4. Modeling failure management when subordinates have failed
People need to know they can trust you as a boss or a peer, no matter the situation. Do you support your colleagues or direct reports when they’ve made a mistake. Do you combine standing up for them with providing them the necessary insights and feedback to learn from their mistakes? Or do you condemn them or solve the problem for them? It is generally very demoralizing and insulting if someone tells you your work is inadequate or they tell you that you have failed, and next thing you know is that they exclude you from rectifying and solving the issue. My advice: avoid the tendency to go and fix the problem yourself. Also, while discussing the mistake, make sure to criticize the mistake, not the person but remain candid about what you see as contributing factors and what you see as the person’s role in it all. So play the ball, play the problem and not the person. If you attack, abandon, or criticize the person you have to be ready for frustration, resentment, and hiding. Next time something goes wrong it will probably be hidden from you or blamed on someone or something.
I will leave you with the following thought:
It is a reflection of your self-worth and your integrity in how you treat mistakes.
Thursday, August 2, 2012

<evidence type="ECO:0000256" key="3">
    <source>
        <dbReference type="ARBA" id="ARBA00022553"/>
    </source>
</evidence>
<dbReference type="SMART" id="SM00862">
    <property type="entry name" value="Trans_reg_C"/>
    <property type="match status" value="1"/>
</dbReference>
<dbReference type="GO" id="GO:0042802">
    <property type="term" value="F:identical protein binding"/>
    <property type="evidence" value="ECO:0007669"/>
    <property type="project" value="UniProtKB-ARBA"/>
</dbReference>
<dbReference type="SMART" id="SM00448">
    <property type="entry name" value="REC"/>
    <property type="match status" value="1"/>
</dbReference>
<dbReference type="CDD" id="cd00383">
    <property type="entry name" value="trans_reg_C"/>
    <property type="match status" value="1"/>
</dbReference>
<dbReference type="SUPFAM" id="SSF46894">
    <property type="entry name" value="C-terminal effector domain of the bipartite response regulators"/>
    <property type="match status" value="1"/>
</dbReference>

Language shapes organizations, families, societies – it shapes every group, every institution, and every person. I think most of us know that it matters which words we choose and use in our attempts to motivate, guide, and inform our children. We know that teachers can greatly influence their students with their attitude and style, which is most prominently shown in the language they use when addressing their students. Yet often we use words and phrases that are just short of the opposite from what we are aiming to achieve whether it be in the home, the office, or at school: they are perceived as demotivating, confusing, negative, discouraging, hesitant. We talk about what we don’t want to see rather than what we do want to see. We focus on old incidents thereby steering away from our main point. We focus on problems and blame rather than causes and solutions. We go on and on, losing attention and influence every second we continue on this nagging path. And, as you would want it to be, people listen to the language you use, to the themes you focus on, and to the words you choose. People around you interpret your words and your themes and act upon those interpretations, whether they do it consciously or not. Taking it even a step further, you can shape people’s beliefs (and your own) with your words and your themes.